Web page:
The standard for the Babydoll Southdown Sheep is taken directly from the Southdown Sheep Society in England.
It is the standard for the original sheep changed only to allow for colors. The breed description is as follows:
Head: Carried high. Wide and level between the ears with no sign of slug or dark poll in the whites.
Not too long from the eyes to the nose.
Face & Muzzle: Full, not too long from eyes to nose with a wide muzzle which gives the sheep its classic smiling
look. Incisor teeth should meet dental pad. Covered with short fuzzy fleece and hair a shade from very light tan
to brown to cinnamon to mousy gray color in the off-white fleeced sheep and black color in the black-fleeced sheep.
Nose & Lips: Dark; not pink. Speckles are common.
Eyes: Large, bright, and prominent. Any wool covering in front of the eyes should be short so that at no time can
the sheep be woolblind. Tear ducts should be free of wool. Eye color yellow to brown. No blue eyes.
Ears: Of medium size, level with head and covered with short wool.
Neck: Wide at the base and well set to the shoulder. Shoulders top level with the back.
Shoulders: Well muscled, level with the back and flows smoothly into the ribs. Width at the shoulder should be less than width at the hips.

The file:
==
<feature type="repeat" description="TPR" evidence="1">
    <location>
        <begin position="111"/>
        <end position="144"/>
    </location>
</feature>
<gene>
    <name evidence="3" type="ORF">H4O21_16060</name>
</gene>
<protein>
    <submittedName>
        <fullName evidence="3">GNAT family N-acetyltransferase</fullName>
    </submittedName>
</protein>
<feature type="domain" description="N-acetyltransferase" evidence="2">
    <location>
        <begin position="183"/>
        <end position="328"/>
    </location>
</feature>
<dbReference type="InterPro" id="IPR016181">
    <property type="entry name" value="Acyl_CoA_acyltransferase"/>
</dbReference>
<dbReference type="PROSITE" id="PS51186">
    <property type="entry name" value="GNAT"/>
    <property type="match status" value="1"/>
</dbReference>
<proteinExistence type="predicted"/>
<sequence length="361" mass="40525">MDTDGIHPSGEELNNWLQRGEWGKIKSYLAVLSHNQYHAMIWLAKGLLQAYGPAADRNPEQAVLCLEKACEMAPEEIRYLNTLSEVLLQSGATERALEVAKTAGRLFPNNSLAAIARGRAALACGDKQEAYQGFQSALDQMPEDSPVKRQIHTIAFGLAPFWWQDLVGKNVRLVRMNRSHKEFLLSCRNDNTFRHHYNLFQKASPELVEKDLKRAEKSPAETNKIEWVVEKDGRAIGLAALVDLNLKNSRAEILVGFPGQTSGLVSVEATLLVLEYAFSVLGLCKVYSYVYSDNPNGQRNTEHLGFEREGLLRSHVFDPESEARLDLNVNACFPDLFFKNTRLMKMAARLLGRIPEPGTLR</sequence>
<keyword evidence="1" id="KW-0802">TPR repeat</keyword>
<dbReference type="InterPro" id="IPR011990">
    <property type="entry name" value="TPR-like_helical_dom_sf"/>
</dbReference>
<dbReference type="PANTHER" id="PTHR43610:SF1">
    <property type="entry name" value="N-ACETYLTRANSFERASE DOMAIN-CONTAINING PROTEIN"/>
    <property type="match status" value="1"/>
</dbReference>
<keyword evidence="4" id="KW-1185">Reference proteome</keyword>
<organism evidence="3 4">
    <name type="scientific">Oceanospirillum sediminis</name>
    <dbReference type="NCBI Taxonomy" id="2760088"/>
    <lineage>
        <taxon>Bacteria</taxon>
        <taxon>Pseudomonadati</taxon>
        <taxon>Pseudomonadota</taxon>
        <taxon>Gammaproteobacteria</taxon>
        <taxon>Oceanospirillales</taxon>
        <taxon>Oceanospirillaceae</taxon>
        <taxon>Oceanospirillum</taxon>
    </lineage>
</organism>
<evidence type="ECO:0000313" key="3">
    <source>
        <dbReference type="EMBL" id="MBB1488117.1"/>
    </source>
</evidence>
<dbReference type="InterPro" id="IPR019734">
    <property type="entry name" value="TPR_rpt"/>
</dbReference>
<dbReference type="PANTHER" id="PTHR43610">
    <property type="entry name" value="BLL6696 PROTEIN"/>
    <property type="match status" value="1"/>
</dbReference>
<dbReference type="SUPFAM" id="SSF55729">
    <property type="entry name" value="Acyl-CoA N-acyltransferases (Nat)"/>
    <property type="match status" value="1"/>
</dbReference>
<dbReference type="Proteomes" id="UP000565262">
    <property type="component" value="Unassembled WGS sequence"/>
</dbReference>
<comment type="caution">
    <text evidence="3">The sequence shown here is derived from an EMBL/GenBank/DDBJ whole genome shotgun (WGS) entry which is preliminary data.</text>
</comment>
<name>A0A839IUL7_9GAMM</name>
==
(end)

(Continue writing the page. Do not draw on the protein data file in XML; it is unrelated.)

Chest: Deep over the heart, but not too wide that it affects the square stance
Back: Level, somewhat longer than the animal is tall.
Tail: Large and set almost level with the chin.
Legs: A leg at each corner of the body, straight and full with dark hooves.
Hindquarters: Wider than the forequarters and carry good width to the hip bones. Rear legs are squarely under the sheep with a slight
angle of the stifle and hocks. Rump is level and firm to handle.
Fleece: Should be dense and uniform over the entire body. No woolblindness or woolly tear ducts.
Size: Must be 24" or under shorn, measured straight up the front leg to the highest point of the middle of the shoulder. Lambing without
difficulty is one of the qualities therefore, ewes under 18" are discouraged.
Wool: Of fine texture, great density, and of sufficient length of staple covering the whole of the body down to the hocks and knees and
right up to the cheeks, with a foretop.
Colors: White/off-white, black (color loss as adults okay, which results in wool turning gray as they age. Black sheep will also fade to browns on the tips of wool),
black with white markings, and spotted. (Note, sheep should be registered with their birth color only).
As a general note: The ewe should be able to birth well naturally and should be well enough to raise twins, triplets if need be.
The ewe should normally be active and productive under average care through her eighth year and often through her tenth year. Rams
should be free from stiffness and remain active and vigorous for a similar length of time. Ewes and rams with proper management
should require no grain in order to maintain a thrifty condition with the exception of lactating ewes and young, rapidly growing lambs.
BSSBA Discrimination factors:
Solid pink tip of the nostril
Solid scurs or horns
Pronounced Roman-shaped nose
Excessive wrinkles on the body of an adult
Any evidence of crossbreeding
Rectal or vaginal prolapse
Incisor teeth not meeting dental pad correctly
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